The their own Words

In their own words…

Talking about older folks, it was kind of interesting the other day at school. The kids were discussing how old Kathy is. They had all different ages and they finally narrowed it down to 43 years old, which was correct. One of older girls remarked, “How can you still run like you do?” She said it’s hard to believe that being that old she could still run that fast. It’s always interesting to hear the remarks from these young kids. Scribe from Applecreek, Ohio

In their own words…

Back in the 1940s at the old brick public school then on this site is where I got my limited education, on two occasions aided by the teacher’s use of what was then known and feared as ‘the strap.’ Some 24 years before that, at the same location, my left-handed father was taught to write with his right hand. This was very successfully taught with the teacher’s ever present heavy wooden ruler rapped across his knuckles when he was caught with a pencil in his left hand. In everything except writing he was left handed all his life. And so the strap and the ruler and a piece of chalk thrown with deadly aim from the teacher’s desk were for many years ‘special education tools.’ They did leave a lifelong impression on we ‘old timers,’ hopefully to our betterment, sometimes perhaps not so. Scribe from Ontario, Canada.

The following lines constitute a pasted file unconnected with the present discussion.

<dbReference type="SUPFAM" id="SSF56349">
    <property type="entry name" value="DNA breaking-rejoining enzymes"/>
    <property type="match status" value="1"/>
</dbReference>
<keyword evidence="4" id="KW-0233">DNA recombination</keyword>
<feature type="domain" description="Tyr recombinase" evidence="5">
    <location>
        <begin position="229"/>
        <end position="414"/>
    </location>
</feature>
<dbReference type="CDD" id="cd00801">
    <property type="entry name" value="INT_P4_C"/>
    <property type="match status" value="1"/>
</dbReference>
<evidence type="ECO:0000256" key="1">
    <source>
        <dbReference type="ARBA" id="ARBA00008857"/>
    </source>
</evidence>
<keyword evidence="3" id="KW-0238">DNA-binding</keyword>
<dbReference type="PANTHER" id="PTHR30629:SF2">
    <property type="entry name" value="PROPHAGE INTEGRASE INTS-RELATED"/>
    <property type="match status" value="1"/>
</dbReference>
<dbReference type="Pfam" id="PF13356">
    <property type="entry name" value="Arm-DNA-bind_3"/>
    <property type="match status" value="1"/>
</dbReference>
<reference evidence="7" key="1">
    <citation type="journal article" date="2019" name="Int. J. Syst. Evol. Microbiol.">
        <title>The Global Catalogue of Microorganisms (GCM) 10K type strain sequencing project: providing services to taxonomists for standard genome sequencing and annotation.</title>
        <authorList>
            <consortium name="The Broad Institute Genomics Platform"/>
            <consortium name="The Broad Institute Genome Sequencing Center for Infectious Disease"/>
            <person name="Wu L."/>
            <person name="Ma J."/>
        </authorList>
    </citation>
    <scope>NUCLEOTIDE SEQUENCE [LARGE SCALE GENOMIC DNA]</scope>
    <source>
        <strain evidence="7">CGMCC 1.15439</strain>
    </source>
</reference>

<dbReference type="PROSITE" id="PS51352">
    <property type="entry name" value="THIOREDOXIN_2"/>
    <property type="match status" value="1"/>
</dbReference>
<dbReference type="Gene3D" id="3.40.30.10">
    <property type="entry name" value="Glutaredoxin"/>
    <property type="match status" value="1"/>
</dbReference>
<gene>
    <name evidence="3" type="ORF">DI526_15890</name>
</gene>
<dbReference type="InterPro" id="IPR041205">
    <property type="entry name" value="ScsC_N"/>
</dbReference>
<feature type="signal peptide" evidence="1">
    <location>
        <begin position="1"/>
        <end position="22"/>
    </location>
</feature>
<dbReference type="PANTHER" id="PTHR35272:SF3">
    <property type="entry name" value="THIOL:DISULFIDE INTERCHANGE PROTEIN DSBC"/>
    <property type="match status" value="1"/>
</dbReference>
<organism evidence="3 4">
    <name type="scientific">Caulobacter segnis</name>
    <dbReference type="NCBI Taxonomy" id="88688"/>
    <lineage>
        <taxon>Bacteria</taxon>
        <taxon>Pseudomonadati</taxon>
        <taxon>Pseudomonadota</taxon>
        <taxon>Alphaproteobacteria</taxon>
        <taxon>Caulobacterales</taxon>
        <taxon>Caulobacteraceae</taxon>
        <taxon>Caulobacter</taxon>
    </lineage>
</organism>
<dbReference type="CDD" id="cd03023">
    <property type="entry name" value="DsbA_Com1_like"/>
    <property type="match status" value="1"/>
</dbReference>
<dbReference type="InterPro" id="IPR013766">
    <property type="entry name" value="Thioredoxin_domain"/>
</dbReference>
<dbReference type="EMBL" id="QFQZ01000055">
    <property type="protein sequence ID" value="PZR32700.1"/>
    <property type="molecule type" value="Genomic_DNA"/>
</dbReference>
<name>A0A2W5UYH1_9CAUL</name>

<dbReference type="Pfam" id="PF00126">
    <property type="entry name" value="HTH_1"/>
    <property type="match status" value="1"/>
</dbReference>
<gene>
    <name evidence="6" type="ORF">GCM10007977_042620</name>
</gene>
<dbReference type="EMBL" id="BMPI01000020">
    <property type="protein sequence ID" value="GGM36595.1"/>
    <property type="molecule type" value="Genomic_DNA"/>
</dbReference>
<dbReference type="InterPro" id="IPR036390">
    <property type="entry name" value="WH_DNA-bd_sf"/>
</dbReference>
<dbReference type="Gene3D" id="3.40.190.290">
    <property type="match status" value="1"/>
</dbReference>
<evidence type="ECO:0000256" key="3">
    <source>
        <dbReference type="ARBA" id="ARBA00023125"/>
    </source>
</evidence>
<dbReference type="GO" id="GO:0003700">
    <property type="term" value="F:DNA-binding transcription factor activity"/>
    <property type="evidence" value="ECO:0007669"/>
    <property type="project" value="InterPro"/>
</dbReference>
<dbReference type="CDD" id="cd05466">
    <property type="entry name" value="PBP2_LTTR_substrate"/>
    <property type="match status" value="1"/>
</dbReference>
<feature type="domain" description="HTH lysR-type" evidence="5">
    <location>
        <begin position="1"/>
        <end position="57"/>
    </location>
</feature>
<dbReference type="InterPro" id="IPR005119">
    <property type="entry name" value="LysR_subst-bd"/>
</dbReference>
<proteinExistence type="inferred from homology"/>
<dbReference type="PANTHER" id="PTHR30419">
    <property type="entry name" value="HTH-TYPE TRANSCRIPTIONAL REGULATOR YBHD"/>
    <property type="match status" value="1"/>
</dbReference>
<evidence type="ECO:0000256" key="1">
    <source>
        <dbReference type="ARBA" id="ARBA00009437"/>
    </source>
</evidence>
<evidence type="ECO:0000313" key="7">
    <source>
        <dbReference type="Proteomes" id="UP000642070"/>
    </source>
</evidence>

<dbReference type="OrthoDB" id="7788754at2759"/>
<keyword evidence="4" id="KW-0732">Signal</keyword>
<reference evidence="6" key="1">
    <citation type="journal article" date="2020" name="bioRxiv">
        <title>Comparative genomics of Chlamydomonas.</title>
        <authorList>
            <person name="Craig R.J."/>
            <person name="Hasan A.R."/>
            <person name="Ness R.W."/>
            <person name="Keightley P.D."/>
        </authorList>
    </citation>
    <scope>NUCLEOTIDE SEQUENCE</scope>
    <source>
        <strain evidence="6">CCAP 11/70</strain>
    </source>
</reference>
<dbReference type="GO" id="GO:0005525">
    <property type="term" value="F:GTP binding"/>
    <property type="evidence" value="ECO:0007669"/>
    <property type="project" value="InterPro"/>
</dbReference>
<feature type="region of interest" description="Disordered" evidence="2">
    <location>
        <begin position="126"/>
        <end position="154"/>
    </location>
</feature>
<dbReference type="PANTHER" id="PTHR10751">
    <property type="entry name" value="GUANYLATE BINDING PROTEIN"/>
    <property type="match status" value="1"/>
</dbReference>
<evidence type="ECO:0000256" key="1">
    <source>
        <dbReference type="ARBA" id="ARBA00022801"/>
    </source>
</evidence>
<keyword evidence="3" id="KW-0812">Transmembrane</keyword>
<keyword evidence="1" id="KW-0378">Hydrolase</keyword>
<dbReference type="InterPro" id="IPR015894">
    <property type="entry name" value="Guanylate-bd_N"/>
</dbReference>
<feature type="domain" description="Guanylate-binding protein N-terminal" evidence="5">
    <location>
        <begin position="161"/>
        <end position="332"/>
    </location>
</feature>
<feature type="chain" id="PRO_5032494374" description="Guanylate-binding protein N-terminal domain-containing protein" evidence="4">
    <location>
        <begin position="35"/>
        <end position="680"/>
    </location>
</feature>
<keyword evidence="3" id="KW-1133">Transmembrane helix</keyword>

About Suzanne

Suzanne Woods Fisher writes bestselling, award winning fiction and non-fiction books about the Old Order Amish for Revell Books. Her interest in the Plain People began with her Old Order German Baptist grandfather, raised in Franklin County, Pennsylvania. Suzanne's app, Amish Wisdom, delivers a daily Amish proverb to your phone or iPad. She writes a bi-monthly column for Christian Post and Cooking & Such magazine. She lives with her family in California and raises puppies for Guide Dogs for the Blind. To Suzanne's way of thinking, you can't take life too seriously when a puppy is running through your house with someone's underwear in its mouth.


  1. A Joyful Chaos says:

    My grandpa was also left handed for everything except writing. His stories about what the teachers did to make him use his right hand made me really glad that somewhere along the line they schools decided to accept left handed writing.

    P.S. The word verification is hawkwog for some reason it's cracking me up.

  2. Anonymous says:

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